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Sree Mahesh Stationaries & ANR. Vs. Indiabulls Financial Services Ltd.

[Transfer Petition (CRL.) No.403 of 2013]


1. In this petition under Section 406 of the Cr.P.C., the petitioners seek transfer of Criminal Complaint No.14089 of 2009 from the Court of Judicial Magistrate, First Class, Gurgaon, Haryana to the Court of competent jurisdiction at Bangalore.

2. The petitioner appears to have borrowed a loan of Rs.15,00,000/- (Rupees Fifteen Lakh) for business purposes from the respondent-company. A cheque allegedly issued in partial repayment of the loan amount and drawn on the Syndicate Bank, City Market Branch, Bangalore, when presented for encashment to ING Vysya Bank, Gurgaon appears to have been dishonoured resulting in the issue of statutory notices to the petitioners and eventual filing of a complaint before the Judicial Magistrate, First Class at Gurgaon under Section 138 of The Negotiable Instruments Act, 1881. The Magistrate has taken cognizance and summoned the petitioners for appearance to face the trial. Petitioners have, in that backdrop, filed the present transfer petition seeking transfer of the complaint afore-mentioned from Gurgaon to the competent Court at Bangalore.

3. Petitioners' case, as is evident from the averments made in the transfer petition, is that the Courts at Gurgaon have no jurisdiction to entertain the complaint specially when the cheque in question was issued and dishonoured at Bangalore and the offence, if any, was committed only at Bangalore. Issue of statutory notices to the petitioners from Gurgaon also does not confer jurisdiction upon the Courts concerned or justify continuance of the proceedings at Gurgaon.

4. Having heard learned counsel for the parties, we are inclined to allow this petition. We say so because in para 7 of the complaint filed by the respondent-complainant the reason for filing the complaint at Gurgaon has been set out, thus: "That the cause of action for filing the present complaint arose when the aforesaid cheque was issued to the complainant company when the intimation regarding dishonour of the said cheque was received when the aforesaid legal notice under Section 138 of the N.I. Act was sent to the accused and on the failure of the accused to make payment despite being served with the said notice within the stipulated period of 15 days. The cause of action is still subsisting and continuing. This Hon'ble Court has jurisdiction to take cognizance of the offence as the cause of action arose within the jurisdiction of this Hon'ble Court. The complaint is within the period of limitation as per law."

5. It is evident from the above that the only reason the complainant claims jurisdiction for the Courts at Gurgaon is the fact that the complainant-respondent had issued the statutory notices relating to the dishonour of the cheque from Gurgaon. We do not think that issue of a statutory notice can by itself confer jurisdiction upon the Court to take cognizance of an offence under Section 138 of The Negotiable Instruments Act. We say so because in Harman Electronics (P) Ltd. v. National Panasonic India (P) Ltd. (2009) 1 SCC 720 this Court examined a similar question and clearly ruled that a unilateral act on the part of the complainant of issuing a notice from any part of the country would not vest the Court from within whose territorial limits the notice has been issued with the power to entertain a complaint.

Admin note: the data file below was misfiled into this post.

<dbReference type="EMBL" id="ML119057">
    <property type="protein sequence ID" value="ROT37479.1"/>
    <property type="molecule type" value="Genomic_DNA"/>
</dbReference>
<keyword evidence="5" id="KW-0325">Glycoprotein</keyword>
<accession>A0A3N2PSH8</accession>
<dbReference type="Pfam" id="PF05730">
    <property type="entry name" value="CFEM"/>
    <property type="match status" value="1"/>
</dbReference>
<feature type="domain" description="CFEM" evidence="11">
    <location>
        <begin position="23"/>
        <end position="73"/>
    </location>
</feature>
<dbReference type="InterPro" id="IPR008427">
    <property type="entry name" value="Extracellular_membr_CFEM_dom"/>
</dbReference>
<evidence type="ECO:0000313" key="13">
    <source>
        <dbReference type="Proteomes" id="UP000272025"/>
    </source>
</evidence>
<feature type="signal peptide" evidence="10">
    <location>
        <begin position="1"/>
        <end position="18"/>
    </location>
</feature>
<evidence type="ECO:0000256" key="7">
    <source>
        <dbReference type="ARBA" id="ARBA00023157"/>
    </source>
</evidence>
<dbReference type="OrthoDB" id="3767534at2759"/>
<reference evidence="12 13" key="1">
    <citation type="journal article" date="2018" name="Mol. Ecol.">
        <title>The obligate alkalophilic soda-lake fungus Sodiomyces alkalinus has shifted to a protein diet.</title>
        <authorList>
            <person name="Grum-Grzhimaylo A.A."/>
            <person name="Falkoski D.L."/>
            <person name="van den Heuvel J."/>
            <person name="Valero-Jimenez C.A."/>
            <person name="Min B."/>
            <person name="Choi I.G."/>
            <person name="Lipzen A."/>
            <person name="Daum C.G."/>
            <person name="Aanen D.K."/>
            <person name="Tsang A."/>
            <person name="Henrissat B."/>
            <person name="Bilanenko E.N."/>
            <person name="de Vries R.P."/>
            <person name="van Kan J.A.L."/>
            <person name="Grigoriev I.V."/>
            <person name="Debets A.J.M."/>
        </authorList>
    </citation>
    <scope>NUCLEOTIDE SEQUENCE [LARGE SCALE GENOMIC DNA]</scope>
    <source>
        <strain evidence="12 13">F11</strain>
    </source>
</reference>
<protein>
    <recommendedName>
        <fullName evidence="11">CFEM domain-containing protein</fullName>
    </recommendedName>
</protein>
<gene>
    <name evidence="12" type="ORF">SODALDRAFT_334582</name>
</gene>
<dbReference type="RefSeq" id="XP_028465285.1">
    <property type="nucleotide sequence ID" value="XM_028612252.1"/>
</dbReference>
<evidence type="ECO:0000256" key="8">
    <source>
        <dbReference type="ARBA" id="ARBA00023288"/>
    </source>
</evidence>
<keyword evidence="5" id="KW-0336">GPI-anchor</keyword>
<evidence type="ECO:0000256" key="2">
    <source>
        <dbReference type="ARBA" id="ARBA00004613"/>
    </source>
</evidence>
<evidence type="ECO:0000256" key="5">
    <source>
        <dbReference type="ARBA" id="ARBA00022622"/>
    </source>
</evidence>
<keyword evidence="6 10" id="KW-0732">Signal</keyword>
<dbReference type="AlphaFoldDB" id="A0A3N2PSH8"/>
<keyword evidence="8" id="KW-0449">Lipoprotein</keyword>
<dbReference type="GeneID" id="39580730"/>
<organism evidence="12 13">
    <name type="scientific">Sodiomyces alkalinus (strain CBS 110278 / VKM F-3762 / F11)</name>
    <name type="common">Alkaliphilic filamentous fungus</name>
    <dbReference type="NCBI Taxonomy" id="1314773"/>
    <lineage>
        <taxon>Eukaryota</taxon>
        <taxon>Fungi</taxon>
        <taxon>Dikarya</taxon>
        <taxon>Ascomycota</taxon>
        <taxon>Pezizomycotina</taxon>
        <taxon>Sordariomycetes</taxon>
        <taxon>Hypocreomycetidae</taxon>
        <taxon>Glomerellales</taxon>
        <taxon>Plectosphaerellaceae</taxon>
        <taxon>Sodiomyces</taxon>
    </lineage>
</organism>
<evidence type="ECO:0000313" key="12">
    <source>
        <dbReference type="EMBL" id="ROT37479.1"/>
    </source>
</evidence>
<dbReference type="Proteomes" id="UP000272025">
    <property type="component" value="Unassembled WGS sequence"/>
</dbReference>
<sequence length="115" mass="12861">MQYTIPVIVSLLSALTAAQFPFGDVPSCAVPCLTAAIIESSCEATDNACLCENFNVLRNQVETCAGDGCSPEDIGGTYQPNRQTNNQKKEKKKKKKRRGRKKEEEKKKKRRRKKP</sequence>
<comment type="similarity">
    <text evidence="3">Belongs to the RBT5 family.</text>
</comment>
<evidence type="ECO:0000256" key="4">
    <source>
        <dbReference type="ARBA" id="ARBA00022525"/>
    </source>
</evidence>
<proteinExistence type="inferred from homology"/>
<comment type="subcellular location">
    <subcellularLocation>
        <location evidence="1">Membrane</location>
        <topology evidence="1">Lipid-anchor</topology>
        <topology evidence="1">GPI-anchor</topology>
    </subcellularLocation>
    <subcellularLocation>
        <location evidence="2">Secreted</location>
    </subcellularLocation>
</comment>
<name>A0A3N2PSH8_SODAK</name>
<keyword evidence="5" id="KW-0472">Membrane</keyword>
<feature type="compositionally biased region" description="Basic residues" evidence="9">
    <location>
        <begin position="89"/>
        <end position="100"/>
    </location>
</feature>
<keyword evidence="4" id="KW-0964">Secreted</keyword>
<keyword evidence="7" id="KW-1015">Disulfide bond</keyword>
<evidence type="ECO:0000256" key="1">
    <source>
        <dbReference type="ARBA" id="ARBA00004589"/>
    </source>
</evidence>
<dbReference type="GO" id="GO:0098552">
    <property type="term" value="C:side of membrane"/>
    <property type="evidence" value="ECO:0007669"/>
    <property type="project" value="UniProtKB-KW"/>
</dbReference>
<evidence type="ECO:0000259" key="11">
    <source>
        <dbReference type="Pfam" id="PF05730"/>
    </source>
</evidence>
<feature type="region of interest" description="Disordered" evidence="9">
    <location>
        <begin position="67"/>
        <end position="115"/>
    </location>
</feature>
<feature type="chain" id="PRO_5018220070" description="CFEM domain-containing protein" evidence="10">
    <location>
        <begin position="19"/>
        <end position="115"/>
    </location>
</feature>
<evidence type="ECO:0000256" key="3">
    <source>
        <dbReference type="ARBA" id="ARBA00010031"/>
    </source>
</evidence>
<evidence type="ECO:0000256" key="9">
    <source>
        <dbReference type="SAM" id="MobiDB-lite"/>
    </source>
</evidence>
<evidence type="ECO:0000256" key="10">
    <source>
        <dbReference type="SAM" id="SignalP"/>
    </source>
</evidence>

That judgment has been affirmed by a three-judge bench of this Court in Dashrath Rupsingh Rathod v. State of Maharashtra & Anr. Criminal Appeal No.2287 of 2009 delivered on 1st August, 2014. This Court has in that case held that presentation of the cheque at a place of the choice of the complainant or issue of a notice from any such place do not constitute ingredients of the offence under Section 138 and cannot, therefore, confer jurisdiction upon the Court from where such acts are performed. Although the complaint does not claim jurisdiction for the Court at Gurgaon on the ground that the cheque was presented for collection there yet in the Counter affidavit, the respondent has tried to justify the filing of the complaint on that ground.

Dashrath Rupsingh's case (supra), however, does not, as mentioned above, accept presentation of a cheque to be a valid presentation for purposes of limitation within the meaning of Section 138 unless the same is to the drawee bank. That is the view taken even in Ishar Alloy Steels Ltd. v. Jayaswals Neco Ltd. (2001) 3 SCC 609. On either ground, therefore, the Courts in Gurgaon could not assume jurisdiction. Following the decisions in Dashrath Rupsingh's and Ishar Alloy Steels cases (supra), we have no hesitation in allowing the petition and directing transfer of the complaint to the competent Court to entertain the same.

6. We accordingly allow this petition and transfer Criminal Complaint No.14089 of 2009 titled Indiabulls Financial Services Ltd. v. Sree Mahesh Stationaries from the Court of Judicial Magistrate, First Class, Gurgaon, Haryana to the Court of competent jurisdiction of Chief Metropolitan Magistrate at Bangalore who shall try the case himself or transfer the same to any other Court competent to try the same. No costs.

.....................J. (T.S. THAKUR)

.....................J. (C. NAGAPPAN)

New Delhi,

August 5, 2014

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